“The brown current ran swiftly out of the heart of darkness, bearing us down towards the sea with twice the speed of our upward progress; . . . I saw the time approaching when I would be left alone of the party of ‘unsound method.’” – Heart of Darkness, Joseph Conrad
Those words from Joseph Conrad’s novel Heart of Darkness come to mind every time I cross this stream on the Liard Highway (read: narrow, muddy and or dusty rock, dirt, gravel path hacked through boreal forest) along the southern edge of the Northwest Territories. After talking with a Decho Dene tribal member one July about this stream, among many others, I learned that these waters are filled with “pike”—a local term for walleye—especially in late June. Back home in Montana I tied a number of bright yellow, heavily weighted Woolly Buggers to mimic the lead-head jigs I’d used in northwest Ontario’s Wabigoon River in the early 60s.
Back then the Wabigoon, now destroyed by mercury poisoning from a pulp plant operated by the Dryden Chemical Company—bastards—beginning in 1962, was full of walleye to eight pounds that would suck in the jigs often to be sucked in themselves by large northern pike. One greedy fellow ate a two-pound fish I was reeling in. The northern predator was eventually landed when my father pulled off his pants, knotted the legs and slid the northern’s head into them. The fish weighed 44 pounds (my father carried a scale to weigh the various crates we portaged on the three-week venture—he was a little nuts like the rest us and liked to chart the weight decrease as we consumed the various food and beverage items). The fish, as well as First Nation people living along the Wabigoon drainage, are now loaded with the pulp plant mercury—bastards—and are paying a horrific price for this industrial greed: neurological damage, birth defects, destruction of a commercial fishery, but, as is my wont, I digress.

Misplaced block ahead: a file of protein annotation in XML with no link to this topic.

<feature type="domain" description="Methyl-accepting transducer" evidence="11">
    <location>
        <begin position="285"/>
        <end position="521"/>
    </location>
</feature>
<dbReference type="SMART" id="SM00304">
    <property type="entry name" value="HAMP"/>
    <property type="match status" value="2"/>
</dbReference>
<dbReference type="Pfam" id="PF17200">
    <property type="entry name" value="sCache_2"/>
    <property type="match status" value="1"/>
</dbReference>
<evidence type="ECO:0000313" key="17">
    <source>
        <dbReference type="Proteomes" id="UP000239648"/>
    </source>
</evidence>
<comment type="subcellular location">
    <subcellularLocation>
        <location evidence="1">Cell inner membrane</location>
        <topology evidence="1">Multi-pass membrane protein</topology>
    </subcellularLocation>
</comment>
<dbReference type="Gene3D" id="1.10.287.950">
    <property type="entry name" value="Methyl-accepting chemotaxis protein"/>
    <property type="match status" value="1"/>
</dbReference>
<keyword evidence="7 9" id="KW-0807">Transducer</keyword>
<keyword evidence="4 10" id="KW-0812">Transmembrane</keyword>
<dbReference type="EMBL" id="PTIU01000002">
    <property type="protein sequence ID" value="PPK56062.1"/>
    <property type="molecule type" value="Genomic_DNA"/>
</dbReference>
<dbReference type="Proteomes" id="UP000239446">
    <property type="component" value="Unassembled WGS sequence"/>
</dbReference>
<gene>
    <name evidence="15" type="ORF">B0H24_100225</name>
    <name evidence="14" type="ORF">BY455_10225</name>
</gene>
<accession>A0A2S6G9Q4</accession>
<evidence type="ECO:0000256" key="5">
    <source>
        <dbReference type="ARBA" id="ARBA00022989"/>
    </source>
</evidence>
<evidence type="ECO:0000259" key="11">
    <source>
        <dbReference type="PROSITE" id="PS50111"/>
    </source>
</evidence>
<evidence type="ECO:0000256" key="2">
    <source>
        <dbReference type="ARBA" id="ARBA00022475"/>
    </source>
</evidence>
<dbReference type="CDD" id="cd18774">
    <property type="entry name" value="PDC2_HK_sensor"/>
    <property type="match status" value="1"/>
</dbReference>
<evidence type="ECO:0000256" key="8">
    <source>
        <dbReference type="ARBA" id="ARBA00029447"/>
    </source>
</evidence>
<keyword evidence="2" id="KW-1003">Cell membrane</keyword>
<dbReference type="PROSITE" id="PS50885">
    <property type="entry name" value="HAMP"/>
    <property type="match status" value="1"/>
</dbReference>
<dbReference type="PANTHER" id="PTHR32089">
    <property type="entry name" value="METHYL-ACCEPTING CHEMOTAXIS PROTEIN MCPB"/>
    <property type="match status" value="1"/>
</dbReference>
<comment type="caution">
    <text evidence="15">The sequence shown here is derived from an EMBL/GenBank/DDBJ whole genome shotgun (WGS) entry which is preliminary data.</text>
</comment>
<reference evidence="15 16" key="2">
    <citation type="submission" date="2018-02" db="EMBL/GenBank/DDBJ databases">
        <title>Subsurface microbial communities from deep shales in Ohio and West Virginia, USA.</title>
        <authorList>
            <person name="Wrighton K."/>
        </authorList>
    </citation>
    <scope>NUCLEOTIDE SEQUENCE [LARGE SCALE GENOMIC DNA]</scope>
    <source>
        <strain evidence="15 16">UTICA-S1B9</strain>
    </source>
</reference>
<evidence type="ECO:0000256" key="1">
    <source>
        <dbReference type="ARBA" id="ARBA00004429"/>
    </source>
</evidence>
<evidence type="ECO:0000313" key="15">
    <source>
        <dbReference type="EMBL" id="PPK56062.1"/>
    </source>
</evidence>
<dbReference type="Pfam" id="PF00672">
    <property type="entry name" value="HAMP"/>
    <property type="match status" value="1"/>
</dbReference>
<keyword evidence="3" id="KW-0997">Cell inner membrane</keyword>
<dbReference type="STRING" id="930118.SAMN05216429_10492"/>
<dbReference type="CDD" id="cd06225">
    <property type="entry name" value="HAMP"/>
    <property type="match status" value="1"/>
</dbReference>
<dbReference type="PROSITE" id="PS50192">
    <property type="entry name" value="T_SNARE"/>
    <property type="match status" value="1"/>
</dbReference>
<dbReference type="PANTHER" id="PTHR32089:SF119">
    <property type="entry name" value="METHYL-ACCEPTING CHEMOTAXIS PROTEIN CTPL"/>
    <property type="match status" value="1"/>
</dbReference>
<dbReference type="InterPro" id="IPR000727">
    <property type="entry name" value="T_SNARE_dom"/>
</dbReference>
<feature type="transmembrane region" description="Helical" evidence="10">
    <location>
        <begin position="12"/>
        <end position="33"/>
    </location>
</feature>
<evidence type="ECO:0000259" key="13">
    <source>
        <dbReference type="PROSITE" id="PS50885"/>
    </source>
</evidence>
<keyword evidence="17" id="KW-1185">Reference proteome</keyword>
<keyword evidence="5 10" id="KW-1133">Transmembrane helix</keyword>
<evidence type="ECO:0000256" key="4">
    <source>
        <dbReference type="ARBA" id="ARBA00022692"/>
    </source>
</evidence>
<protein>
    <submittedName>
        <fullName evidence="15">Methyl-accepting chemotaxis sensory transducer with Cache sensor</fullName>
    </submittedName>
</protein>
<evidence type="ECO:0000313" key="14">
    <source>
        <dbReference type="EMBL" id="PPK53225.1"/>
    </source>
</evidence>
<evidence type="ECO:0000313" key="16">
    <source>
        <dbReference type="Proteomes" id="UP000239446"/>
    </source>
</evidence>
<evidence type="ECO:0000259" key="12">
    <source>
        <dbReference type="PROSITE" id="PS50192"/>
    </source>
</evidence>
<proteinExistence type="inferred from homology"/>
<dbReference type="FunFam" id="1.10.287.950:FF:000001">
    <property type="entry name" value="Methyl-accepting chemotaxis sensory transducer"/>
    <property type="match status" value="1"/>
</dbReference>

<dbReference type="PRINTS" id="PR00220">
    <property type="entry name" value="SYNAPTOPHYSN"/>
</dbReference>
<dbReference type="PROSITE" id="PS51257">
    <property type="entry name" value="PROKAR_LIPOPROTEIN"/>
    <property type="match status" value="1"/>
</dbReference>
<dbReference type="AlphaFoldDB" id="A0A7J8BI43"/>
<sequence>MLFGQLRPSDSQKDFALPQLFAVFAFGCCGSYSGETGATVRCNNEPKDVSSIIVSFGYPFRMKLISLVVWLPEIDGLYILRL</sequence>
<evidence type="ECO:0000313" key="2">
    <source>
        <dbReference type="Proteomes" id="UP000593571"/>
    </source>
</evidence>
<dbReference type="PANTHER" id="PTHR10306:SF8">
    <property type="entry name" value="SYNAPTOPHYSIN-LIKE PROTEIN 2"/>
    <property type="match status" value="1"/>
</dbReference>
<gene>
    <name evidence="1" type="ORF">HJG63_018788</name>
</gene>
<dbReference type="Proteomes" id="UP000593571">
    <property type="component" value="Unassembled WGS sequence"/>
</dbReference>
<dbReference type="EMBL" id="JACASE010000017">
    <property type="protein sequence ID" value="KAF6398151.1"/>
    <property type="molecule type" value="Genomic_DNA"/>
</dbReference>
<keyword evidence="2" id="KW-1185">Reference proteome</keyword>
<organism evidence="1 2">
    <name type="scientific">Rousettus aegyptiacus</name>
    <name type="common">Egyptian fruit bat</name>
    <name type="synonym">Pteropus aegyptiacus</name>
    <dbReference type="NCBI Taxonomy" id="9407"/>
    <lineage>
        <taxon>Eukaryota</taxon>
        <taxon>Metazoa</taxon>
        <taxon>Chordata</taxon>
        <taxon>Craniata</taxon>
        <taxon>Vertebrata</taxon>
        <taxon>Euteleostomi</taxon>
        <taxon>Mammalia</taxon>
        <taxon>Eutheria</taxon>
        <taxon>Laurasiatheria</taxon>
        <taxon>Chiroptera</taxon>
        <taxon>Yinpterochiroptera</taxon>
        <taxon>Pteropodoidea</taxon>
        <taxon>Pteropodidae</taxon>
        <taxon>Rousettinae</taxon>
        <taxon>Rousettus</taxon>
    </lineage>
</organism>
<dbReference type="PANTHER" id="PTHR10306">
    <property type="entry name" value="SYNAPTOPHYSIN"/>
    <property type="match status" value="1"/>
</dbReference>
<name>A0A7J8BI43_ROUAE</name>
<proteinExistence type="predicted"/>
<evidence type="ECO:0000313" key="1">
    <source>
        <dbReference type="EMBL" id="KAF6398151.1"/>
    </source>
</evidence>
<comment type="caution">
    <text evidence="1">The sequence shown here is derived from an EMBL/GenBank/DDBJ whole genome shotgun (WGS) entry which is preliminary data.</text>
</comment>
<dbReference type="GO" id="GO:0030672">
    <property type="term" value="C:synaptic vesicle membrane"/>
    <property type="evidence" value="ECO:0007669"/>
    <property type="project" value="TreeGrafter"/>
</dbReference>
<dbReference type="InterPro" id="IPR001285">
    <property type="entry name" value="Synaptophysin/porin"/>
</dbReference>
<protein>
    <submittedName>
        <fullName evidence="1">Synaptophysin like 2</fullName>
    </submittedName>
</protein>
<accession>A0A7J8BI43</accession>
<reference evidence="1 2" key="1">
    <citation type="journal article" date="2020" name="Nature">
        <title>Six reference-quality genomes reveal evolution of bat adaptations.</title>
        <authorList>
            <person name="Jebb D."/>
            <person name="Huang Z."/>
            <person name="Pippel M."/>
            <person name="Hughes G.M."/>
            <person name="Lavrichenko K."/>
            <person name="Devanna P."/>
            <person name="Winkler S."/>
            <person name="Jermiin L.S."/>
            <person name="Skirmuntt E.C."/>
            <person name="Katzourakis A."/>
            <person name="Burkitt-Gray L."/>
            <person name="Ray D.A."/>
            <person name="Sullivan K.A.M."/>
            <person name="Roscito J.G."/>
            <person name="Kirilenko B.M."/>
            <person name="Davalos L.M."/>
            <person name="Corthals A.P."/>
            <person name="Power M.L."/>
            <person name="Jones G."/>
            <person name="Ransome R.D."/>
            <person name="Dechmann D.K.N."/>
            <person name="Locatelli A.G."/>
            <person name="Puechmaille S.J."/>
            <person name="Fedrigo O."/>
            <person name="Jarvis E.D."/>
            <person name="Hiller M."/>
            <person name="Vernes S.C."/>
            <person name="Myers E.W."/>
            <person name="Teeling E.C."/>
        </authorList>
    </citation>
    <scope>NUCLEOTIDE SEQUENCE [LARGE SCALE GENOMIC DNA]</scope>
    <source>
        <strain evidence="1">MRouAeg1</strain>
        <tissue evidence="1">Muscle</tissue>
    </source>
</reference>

Staggering vaguely back on track, the Buggers I concocted were size #4 and #6. On the next visit to the far north stream, to the best of my knowledge unnamed, I hacked my way upstream through thick undergrowth while being devoured by mosquitoes, moose flies (size #2), and black flies. Woodland bison chomped leafy vegetation in the dense forest on a slight rise, taking note of my struggles with slight head turns and sporadic grunts. Death by a marauding bison would have been a mercy killing. Standing thigh-deep in mucky stream bottom—now a stationary target for my buzzing companions—I cast the pattern along the banks and stripped it back slowly. Walleye or “pike” after walleye or “pike” hit the thing, and I soon had a nice group of 2-4-pound walleye or “pike” to fillet and fry up for dinner amidst the swarms of indigenous insects later that sunlit night, perhaps ‘round midnight.
Strange recollection, perhaps awkward incidence… So, that’s the drift of my Heart of Darkness episode….